How to Create a Swarm of Bats Using Replicators in Motion 5
In this episode, Mark will show you how to make an animated swarm of bats using a particle emitter. You’ll then control the path of the bats and their birth rate. As a final touch, you’ll add a Vortex behavior to control how they “attack” as a swarm.
Here I am in Motion, I have a group named background which contains this spooky night shot – let’s close that – and a group named bats.
To make a swarm of bats, I need one bat to start with so I’ll go to the Library, select the Content folder, click the search icon and type “bat”. This movie file, as we can see in the Preview up top, contains a couple of frames of a bat with its wings in different positions (CLICK the .mov file a few times). I’ll select the Bats group and click Apply to add it to the group.
The bat is hard to see against our background image so I’ll temporarily turn off the group, then I’ll select the Project, and in the Inspector under Properties, I’ll change the background color to make the bat really obvious.
When I reselect the bat layer, I can see in the mini-Timeline that it’s a very short movie, and if I play the project, the bat flaps his wings once and disappears. To make a swarm of bats, I’ll move the playhead back home, then I’ll create a particle emitter by clicking this icon down here.
Now when I play, I get a swarm of bats all right, but they don’t spread out very much. Let’s leave the playhead in the middle of the project.
To adjust the emitter, I’ll close the Heads Up Display and go directly to the Emitter Inspector.
First, I”ll change the Shape from a Point to a Line. Now, I can right-click in the Canvas, select the Emitter tool, and adjust the end points of the line to spread across the Canvas and start lower in the frame.
Next, I’ll use the Behaviors shortcut menu to add the Particles > Scale Over Life behavior so that the bats start small – let’s say at 10% – and grow to full size.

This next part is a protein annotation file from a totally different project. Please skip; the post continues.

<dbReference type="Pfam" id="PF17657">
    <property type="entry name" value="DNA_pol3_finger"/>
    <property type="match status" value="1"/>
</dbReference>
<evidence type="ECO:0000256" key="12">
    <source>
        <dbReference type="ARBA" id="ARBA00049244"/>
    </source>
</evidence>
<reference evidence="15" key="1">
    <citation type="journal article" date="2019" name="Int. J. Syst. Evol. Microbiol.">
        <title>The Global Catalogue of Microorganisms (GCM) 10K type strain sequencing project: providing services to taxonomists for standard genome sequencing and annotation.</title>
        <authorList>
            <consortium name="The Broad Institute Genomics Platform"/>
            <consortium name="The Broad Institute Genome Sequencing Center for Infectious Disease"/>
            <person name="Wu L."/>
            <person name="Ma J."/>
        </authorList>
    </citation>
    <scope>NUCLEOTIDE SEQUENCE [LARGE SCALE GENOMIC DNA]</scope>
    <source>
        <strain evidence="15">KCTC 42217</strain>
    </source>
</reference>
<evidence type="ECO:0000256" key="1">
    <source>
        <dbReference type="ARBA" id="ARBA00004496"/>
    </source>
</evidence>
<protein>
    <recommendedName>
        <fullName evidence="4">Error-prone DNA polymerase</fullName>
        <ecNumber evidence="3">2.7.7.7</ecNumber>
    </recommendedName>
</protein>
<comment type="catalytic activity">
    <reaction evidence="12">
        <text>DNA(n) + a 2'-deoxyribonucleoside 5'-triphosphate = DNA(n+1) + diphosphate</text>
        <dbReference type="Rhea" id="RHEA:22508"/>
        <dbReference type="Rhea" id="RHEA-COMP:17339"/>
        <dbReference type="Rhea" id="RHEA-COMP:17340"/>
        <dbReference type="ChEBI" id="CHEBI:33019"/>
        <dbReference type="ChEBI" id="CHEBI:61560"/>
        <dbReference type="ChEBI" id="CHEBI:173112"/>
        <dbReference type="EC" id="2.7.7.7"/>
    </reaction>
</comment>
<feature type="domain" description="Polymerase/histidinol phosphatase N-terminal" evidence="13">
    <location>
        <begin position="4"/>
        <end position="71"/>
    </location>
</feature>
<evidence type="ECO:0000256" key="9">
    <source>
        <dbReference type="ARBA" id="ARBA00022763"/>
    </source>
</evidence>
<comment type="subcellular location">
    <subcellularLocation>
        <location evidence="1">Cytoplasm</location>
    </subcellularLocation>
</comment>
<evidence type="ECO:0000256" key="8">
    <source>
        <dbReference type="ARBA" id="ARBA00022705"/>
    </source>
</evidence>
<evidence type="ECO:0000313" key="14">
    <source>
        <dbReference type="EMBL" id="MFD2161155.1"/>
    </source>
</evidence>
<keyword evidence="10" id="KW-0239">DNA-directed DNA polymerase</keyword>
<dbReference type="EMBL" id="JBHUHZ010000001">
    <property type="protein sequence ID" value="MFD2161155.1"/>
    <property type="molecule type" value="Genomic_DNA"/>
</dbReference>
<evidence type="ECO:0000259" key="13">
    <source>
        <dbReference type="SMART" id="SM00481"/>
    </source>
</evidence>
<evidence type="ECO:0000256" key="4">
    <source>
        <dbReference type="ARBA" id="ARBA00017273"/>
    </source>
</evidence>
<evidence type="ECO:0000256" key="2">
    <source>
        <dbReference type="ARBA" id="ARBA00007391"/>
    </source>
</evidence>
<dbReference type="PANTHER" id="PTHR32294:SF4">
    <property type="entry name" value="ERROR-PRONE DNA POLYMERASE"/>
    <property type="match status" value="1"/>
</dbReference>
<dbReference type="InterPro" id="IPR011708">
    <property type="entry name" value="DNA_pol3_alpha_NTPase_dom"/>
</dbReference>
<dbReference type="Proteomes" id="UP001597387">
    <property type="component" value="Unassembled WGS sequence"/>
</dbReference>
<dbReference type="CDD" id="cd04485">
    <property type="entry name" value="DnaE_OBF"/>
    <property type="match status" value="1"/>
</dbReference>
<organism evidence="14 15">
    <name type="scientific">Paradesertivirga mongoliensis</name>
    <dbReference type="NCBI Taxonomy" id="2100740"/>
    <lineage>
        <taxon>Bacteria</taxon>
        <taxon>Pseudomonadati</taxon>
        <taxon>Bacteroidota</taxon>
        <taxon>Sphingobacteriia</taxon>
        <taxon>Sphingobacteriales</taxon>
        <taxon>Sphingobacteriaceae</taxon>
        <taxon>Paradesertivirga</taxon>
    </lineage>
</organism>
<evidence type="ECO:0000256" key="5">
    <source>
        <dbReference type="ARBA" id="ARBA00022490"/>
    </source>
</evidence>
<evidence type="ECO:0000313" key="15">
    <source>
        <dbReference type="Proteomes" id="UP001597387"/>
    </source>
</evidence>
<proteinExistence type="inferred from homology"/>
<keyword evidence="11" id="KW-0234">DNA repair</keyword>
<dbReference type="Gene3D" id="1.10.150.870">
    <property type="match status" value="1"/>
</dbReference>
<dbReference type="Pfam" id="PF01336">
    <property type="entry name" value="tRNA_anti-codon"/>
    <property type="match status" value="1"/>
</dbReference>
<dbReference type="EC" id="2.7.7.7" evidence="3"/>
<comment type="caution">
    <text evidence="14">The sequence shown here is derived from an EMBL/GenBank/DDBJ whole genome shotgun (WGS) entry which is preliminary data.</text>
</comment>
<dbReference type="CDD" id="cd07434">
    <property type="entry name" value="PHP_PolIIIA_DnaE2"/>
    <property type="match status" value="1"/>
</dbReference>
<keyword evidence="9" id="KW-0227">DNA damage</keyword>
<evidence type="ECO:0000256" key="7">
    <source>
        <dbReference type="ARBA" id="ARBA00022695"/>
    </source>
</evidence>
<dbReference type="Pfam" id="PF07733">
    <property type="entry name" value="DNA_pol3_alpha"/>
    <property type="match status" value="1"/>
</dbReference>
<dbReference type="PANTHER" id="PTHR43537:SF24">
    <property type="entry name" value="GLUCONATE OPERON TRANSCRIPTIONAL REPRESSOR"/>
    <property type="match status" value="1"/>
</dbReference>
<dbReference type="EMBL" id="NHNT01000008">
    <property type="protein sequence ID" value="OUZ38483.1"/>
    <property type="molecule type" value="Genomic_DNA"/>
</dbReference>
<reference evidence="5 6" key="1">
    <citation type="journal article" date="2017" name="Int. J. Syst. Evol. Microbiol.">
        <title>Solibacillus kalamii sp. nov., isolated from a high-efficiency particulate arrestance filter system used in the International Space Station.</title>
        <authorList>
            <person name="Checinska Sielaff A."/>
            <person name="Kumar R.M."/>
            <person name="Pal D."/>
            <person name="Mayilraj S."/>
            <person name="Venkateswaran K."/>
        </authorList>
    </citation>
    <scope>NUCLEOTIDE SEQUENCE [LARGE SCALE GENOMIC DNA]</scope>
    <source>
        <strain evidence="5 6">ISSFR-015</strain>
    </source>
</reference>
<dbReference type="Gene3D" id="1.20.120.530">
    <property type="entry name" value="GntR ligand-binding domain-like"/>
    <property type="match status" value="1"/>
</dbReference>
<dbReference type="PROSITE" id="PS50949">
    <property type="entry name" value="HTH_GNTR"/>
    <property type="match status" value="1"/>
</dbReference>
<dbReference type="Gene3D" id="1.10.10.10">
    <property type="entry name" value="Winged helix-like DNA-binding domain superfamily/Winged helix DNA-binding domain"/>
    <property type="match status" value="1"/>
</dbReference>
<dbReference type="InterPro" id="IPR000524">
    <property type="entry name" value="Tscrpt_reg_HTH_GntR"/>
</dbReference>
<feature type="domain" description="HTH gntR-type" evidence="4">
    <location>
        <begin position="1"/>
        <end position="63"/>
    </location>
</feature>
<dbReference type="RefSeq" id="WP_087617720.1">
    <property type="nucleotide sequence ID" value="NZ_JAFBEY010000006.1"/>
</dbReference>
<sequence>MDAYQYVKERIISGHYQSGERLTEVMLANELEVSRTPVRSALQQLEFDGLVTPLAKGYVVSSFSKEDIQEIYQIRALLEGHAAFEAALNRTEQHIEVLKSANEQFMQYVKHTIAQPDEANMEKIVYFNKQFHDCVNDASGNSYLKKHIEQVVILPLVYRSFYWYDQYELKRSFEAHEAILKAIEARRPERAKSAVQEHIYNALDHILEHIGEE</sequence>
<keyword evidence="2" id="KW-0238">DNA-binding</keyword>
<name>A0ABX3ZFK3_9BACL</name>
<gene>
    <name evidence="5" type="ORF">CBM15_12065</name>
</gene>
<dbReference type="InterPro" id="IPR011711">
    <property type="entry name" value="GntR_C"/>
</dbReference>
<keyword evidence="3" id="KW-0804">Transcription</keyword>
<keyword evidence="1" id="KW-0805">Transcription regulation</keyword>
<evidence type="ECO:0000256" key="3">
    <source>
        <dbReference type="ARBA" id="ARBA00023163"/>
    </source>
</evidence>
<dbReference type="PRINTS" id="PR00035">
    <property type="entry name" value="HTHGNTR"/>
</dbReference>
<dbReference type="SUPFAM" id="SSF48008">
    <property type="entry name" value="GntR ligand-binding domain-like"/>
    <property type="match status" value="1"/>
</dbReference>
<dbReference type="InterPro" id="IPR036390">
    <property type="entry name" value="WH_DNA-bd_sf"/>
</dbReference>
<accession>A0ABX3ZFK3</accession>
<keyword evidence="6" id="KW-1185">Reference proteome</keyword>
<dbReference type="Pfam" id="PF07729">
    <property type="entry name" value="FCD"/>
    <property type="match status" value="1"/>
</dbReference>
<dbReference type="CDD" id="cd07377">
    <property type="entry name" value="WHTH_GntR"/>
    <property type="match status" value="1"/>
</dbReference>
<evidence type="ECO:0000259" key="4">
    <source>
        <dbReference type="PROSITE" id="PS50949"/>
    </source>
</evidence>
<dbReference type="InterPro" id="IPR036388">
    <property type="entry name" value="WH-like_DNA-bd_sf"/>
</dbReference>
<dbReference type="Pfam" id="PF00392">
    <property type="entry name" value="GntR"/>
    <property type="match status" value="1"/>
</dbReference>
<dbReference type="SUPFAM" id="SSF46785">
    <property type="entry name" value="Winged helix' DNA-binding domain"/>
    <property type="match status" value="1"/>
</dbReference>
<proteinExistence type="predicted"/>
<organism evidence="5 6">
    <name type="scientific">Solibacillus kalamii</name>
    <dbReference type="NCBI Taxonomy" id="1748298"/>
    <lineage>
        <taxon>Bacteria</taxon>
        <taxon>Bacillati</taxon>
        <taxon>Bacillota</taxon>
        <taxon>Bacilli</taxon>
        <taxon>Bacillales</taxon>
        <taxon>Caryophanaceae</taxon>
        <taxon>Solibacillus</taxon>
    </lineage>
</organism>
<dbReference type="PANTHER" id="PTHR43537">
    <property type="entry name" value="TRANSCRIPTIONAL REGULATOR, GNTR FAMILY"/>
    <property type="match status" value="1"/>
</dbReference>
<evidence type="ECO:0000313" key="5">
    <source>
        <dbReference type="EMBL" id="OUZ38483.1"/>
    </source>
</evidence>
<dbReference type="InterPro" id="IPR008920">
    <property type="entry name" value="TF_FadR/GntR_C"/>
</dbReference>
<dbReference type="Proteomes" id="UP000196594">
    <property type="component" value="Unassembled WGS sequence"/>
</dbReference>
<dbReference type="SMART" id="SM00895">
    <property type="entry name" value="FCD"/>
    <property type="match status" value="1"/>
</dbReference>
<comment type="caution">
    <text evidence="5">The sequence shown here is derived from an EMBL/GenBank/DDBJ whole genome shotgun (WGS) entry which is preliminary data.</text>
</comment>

If I play that back, they are already looking good, but they are flying up and down from the line, and I only want them to fly up. So with the playhead still in the middle of the project, I’ll reselect the Emitter, and in the Inspector, change the Emission Range to 0 and the Emission Angle to 180 degrees.
While I’m here, I’ll also lower the birth rate to 15 copies per second so there aren’t quite so many bats; increase the Birth Rate Randomness to 10 so they aren’t so uniformly distributed; increase the Speed to 200 so they move faster; increase Speed Randomness to 50 so they fly at different speeds; add Angle Randomness of about 70; and finally add an opacity tag and darken the first tag so that they fade up as they are born.
Let’s see what all those changes look like.
Great. I can also change the randomness by clicking this Generate button.
Now I’ll turn the background back on and play. The bats aren’t quite dark enough so I’ll use the Filters shortcut menu to add Color Correction > Colorize, and drag this black color chip over this beige one to darken them.
That looks great – now after the bats have flown high over us, I want them to come swooping down. So with the playhead in the middle of the project I’ll return to the Behaviors shortcut menu and choose Simulations > Vortex, then press I to trim the In point of the behavior to the playhead.
I’ll click below all the layers to deselect everything and play back – now after the bats rise into the sky, they swarm down to attack!!
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